Posted by Christopher Geehern on Mar 15, 2019 11:20:37 AM

 

Senate President Karen E. Spilka today called for Massachusetts to take “bold steps” to address issues such as transportation, education, health-care costs and economic development in the face of relentless changes to the state economy.

SP.Spilka“The common thread of all the challenges we face is unprecedented change. The success of our Commonwealth will ultimately be measured by how well we navigate and harness the potential of this change,” Spilka told more than 300 business leaders at the AIM Executive Forum on Waltham.

She said Massachusetts finds itself in a unique political moment that will determine the future course of its economy.

“It would be a mistake to waste this moment on incremental changes and small ideas,” she said. “Now is the time to be bold. That said, we have to find a way to reach consensus on our bold ideas.”

Spilka said state leaders must replicate the collaborative model of last year’s “grand bargain,” which brought together employers, advocacy groups and legislators to hammer out a compromise on paid family leave and the minimum wage. She thanked the business community for engaging in those conversations and invited employers to continue to participate in major policy debates.

The Senate President cited the growth of the Metrowest district she represents as an example of the challenges and opportunities facing the Massachusetts economy. Technology and innovation have transformed Metrowest from a Boston bedroom region to the home of major employers like Staples, TJX and Boston Scientific, but that growth has stressed the transportation infrastructure and priced some workers out of the housing market.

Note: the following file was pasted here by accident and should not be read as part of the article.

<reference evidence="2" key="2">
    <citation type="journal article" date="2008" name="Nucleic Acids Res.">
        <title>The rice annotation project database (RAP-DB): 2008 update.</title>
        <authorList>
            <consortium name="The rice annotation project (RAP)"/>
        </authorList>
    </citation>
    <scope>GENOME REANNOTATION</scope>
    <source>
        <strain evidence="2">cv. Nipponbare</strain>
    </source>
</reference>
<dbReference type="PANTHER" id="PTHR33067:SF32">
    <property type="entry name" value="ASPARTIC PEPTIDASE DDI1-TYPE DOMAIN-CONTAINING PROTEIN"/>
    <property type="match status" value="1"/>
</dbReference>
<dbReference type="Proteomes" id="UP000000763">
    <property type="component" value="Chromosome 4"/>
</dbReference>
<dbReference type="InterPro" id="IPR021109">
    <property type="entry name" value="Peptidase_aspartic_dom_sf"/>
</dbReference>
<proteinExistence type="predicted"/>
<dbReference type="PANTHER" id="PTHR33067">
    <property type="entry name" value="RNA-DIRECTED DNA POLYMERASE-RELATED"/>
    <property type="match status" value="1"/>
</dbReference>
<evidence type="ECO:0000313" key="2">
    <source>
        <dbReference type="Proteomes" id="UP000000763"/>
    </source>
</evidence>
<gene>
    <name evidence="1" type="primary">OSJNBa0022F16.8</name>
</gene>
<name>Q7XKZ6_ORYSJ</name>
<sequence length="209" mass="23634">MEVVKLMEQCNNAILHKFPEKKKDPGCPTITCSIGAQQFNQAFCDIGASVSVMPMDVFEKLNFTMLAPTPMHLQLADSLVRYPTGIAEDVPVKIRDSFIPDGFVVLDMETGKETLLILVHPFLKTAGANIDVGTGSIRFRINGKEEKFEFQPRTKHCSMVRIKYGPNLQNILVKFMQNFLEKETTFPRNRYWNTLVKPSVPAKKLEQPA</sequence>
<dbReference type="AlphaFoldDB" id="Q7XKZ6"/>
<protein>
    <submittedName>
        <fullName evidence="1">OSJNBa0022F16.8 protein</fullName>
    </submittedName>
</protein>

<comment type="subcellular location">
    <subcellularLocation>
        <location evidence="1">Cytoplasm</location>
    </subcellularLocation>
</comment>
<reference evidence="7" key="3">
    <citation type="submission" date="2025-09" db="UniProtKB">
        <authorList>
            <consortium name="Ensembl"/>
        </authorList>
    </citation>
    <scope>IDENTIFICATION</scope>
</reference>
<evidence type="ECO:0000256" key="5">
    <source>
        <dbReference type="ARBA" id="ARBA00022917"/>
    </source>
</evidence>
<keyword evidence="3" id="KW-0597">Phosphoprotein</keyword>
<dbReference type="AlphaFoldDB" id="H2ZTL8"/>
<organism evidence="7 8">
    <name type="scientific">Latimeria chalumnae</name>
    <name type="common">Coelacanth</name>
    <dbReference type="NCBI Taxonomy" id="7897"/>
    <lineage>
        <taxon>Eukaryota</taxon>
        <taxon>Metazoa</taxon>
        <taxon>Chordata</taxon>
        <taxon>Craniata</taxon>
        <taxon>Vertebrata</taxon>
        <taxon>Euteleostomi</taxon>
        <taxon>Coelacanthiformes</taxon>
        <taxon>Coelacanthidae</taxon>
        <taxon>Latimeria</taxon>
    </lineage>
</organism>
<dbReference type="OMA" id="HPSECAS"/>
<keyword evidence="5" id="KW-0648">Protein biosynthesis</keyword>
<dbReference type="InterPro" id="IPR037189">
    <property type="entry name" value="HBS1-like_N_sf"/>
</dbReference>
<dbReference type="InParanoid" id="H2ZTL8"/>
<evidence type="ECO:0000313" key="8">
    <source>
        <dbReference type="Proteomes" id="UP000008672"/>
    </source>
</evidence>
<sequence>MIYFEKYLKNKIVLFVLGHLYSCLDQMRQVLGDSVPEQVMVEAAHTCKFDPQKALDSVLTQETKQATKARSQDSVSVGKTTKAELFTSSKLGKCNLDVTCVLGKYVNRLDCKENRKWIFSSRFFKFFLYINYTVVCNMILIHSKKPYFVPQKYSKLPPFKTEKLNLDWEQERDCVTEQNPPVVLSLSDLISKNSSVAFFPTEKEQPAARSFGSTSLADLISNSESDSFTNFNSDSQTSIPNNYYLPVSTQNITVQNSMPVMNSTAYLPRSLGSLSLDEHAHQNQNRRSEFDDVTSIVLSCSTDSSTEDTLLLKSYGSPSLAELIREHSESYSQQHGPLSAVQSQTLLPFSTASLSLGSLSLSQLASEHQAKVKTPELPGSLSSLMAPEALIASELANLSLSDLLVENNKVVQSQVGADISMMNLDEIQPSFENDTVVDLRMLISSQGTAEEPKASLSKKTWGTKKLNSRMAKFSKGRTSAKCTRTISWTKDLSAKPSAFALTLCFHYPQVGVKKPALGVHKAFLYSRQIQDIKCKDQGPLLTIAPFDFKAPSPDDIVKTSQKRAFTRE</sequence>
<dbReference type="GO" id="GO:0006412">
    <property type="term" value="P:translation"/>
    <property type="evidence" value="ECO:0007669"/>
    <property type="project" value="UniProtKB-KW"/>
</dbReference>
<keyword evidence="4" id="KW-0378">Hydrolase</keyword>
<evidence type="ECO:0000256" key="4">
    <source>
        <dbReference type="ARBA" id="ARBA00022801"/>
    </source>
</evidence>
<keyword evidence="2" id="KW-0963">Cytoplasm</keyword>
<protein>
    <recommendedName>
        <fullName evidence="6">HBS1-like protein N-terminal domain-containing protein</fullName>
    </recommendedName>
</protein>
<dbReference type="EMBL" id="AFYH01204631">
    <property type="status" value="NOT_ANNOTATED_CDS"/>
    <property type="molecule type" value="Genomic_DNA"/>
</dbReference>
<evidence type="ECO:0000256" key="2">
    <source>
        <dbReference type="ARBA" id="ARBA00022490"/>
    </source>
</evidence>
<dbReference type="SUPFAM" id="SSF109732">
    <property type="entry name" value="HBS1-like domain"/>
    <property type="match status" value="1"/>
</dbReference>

She acknowledged that resolving these issues carries a large price tag.

“I firmly believe we must create an economic development and tax framework for the 21st century where innovative technology-driven businesses can develop and thrive here but where we also capture new revenue to continue providing essential services, and fund our vision for our future,” she told the audience.

“So far, we have been addressing these new industries on a piecemeal basis, which only serves to breed confusion for business, government, and consumers. We must work together to find a balance that benefits us all, especially as we will be relying on these industries to continue to fuel our economic success.”

Spilka said the Senate will address health-care costs by looking at the price of prescription drugs and the cost transparency of the medical system. She praised the initiative led by AIM and the Massachusetts Taxpayers Foundation to reduce unnecessary use of emergency rooms.

Topics: Massachusetts Legislature, AIM Executive Forum, Senate President Karen Spilka

Government Proposes to Raise Overtime Threshold

Posted by Tom Jones on Mar 11, 2019 8:00:00 AM

The long-running saga of federal rules governing overtime pay took another twist last week when the U.S. Department of Labor (DOL) announced that it will increase the overtime-wage threshold to $35,308 per year from the current $23,660 per year.